Subject: Re: How to quarterly releases?
To: Ryan Cresawn <firstname.lastname@example.org>
From: None <email@example.com>
Date: 11/08/2005 10:43:09
On Mon, 7 Nov 2005 23:17:10 -0500
Ryan Cresawn <firstname.lastname@example.org> wrote:
> I've been struggling with this problem for a while and I decided that
> I should ask the list because someone here has surely solved this
> before. The trouble is that I haven't found an intelligent way to
> update from one quarterly release to the next on a production server.
> A mail delivery host that I administer is running Solaris 8 with
> pkgsrc-2005Q1. Obviously, I would like to update this to the latest
> release. What is a good way to do this with minimal downtime?
This is how I do this:
I setup pkgsrc to use different directories
The first directory contains packages compiled with gcc, the second with Sun compilers. This is because there is a lot of software which breaks when built with Sun compilers, so it helps to test packages in parallel with both compilers. You could do something similar:
then have /opt/pkg symlink that points to your stable package directory.
Assuming you have installed packages in /opt/pkg-2005Q1 and now you want to build a new release, these new packages will go into /opt/pkg-2005Q3
You'll end up with 3 directories:
/opt/pkg-2005Q3 - this is where your packages will be installed
/opt/pkg-2005Q3.obj - this is the work directory, that will contain object files
/opt/pkg-2005Q3.packages - this is where binary packages will be archived, so you can reinstall them later
Assume your pkgsrc is mounted read-only via NFS under /opt/pkgsrc. Make sure that a working gcc/cc compiler is in your PATH
./bootstrap --workdir /opt/pkg-2005Q3.obj --prefix /opt/pkg-2005Q3 \
Note above that package database directory does not go into /var, instead we keep it where the packages get installed. This way you can avoid conflicts when you setup multiple package directories.
I would advice to bootstrap with gcc. When I used Sun Studio 10 compiler to bootstrap pkgsrc, 'tar' command would segfault. I posted about the problem on tech-pkg but recieved no replies :-/
After bootstrapping, 'bmake' and other utilities will be setup to use /opt/pkg-2005Q3 directory automatically.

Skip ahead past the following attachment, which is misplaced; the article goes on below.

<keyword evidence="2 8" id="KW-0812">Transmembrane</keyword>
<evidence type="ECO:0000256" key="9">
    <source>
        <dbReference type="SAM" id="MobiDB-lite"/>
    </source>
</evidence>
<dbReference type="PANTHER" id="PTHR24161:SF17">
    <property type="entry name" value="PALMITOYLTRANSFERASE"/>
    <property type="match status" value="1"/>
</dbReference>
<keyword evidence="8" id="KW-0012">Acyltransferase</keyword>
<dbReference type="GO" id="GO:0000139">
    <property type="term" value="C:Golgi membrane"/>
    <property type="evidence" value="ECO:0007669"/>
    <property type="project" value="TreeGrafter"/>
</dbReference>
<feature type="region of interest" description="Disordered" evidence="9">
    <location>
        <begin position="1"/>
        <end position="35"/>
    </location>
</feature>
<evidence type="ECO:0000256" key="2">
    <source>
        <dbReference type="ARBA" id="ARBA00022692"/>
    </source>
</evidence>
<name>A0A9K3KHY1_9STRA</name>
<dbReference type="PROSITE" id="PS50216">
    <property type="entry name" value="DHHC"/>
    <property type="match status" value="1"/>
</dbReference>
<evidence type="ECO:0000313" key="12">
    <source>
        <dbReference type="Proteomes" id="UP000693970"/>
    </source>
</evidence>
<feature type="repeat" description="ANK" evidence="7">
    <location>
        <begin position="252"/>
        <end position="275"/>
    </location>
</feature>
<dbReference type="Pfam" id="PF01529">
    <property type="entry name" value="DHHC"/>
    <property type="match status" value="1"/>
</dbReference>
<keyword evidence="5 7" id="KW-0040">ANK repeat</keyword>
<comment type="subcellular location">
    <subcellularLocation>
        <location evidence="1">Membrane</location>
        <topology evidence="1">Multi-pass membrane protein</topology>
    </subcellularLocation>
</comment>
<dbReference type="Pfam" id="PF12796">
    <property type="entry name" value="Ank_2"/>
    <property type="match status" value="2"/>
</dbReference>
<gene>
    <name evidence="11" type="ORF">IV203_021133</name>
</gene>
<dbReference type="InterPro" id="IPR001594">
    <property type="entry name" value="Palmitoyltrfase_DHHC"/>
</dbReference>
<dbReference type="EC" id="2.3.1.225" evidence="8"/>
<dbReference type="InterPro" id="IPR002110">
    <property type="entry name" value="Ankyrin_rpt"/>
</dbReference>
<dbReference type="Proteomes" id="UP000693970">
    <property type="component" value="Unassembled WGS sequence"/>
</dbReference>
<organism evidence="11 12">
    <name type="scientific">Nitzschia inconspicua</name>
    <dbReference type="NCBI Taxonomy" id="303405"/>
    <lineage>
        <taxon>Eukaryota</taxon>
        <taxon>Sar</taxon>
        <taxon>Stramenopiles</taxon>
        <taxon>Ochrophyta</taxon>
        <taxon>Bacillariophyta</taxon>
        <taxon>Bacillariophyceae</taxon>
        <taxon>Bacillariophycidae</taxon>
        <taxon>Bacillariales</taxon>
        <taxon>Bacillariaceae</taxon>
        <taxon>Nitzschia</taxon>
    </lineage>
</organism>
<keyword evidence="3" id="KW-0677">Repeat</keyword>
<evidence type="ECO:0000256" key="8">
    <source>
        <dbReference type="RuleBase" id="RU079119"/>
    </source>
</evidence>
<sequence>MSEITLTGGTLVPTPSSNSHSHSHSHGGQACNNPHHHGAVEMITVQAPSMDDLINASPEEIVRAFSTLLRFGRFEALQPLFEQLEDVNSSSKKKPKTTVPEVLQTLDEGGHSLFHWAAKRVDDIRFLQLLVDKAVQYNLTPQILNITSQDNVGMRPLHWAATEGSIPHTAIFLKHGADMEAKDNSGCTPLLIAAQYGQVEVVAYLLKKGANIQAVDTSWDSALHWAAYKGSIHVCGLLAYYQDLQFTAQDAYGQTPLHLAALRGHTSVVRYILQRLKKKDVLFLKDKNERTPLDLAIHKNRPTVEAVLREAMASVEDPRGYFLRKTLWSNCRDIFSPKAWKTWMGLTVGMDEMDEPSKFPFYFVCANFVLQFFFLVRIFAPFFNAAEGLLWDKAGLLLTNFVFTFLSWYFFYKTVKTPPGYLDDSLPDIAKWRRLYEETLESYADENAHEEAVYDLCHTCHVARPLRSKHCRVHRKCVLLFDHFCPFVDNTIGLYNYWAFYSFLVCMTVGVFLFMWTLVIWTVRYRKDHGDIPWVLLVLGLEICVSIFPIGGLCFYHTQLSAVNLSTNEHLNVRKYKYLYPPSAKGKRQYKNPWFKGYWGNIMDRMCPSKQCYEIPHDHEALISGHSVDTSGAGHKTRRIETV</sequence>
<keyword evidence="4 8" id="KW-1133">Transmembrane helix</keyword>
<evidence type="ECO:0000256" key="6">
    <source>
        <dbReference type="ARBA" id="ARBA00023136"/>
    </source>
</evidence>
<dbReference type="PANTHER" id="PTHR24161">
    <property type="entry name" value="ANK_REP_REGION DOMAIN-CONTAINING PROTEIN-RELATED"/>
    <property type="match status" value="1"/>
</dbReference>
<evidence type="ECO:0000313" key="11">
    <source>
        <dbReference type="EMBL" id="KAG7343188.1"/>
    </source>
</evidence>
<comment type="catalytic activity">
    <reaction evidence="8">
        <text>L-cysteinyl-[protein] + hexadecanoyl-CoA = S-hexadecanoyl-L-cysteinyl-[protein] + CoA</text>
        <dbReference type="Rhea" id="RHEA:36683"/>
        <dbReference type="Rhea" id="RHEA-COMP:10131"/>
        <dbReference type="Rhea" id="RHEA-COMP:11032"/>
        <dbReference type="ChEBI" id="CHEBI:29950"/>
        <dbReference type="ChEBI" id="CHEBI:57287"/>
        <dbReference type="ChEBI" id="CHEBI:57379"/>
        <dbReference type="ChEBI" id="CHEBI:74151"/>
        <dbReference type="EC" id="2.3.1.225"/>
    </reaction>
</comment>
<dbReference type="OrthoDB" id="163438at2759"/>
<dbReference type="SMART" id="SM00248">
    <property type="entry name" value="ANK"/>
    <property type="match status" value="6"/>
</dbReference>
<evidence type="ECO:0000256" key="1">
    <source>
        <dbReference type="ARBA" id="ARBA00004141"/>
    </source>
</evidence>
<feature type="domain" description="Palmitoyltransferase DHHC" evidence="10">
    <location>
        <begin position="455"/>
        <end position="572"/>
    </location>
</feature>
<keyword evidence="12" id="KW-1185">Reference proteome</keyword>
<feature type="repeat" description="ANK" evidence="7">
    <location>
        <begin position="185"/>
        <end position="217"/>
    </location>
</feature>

If you're using Sun compilers, you simply create /opt/pkg-2005Q3/etc/mk.conf file, adjust your PATH environment variable and start building packages. If you want to use gcc, you'd have to build and install gcc into /opt/pkg-2005Q3 since some packages will be linked to gcc's libraries
Now set up your PATH and MANPATH:
export PATH MANPATH
and create /opt/pkg-2005Q3/etc/mk.conf file:
# -- Begin misc pkgsrc settings --
# Default to using everything from pkgsrc.
# -- End misc pkgsrc settings --
# -- Begin pkgsrc directory settings --
# -- End pkgsrc directory settings --
# -- Begin compiler and optimisation flags --
# Set these when building packages with gcc
PKGSRC_CFLAGS=-O2 -mcpu=ultrasparc -mvis -mv8plus -pipe
PKGSRC_CXXFLAGS=-O2 -mcpu=ultrasparc -mvis -mv8plus -pipe
# Set these when building packages with sunpro
#PKGSRC_CXXFLAGS=-xO3 -xtarget=native -features=%all,no%tmplife
# Set optimisation flags
# -- End compiler and optimisation flags --
# -- Begin specific package settings --
# Which compilers to build for lang/gcc4
# On Solaris chat/gaim needs gnutls, since devel/nss is broken
# Options for Postfix and OpenLDAP
PKG_OPTIONS.postfix+=bdb ldap sasl tls
# -- End specific package settings --
# The fist sourceforge site in MASTER_SITE_SOURCEFORGE is usually down or
# overloaded, select a different one to speed up downloads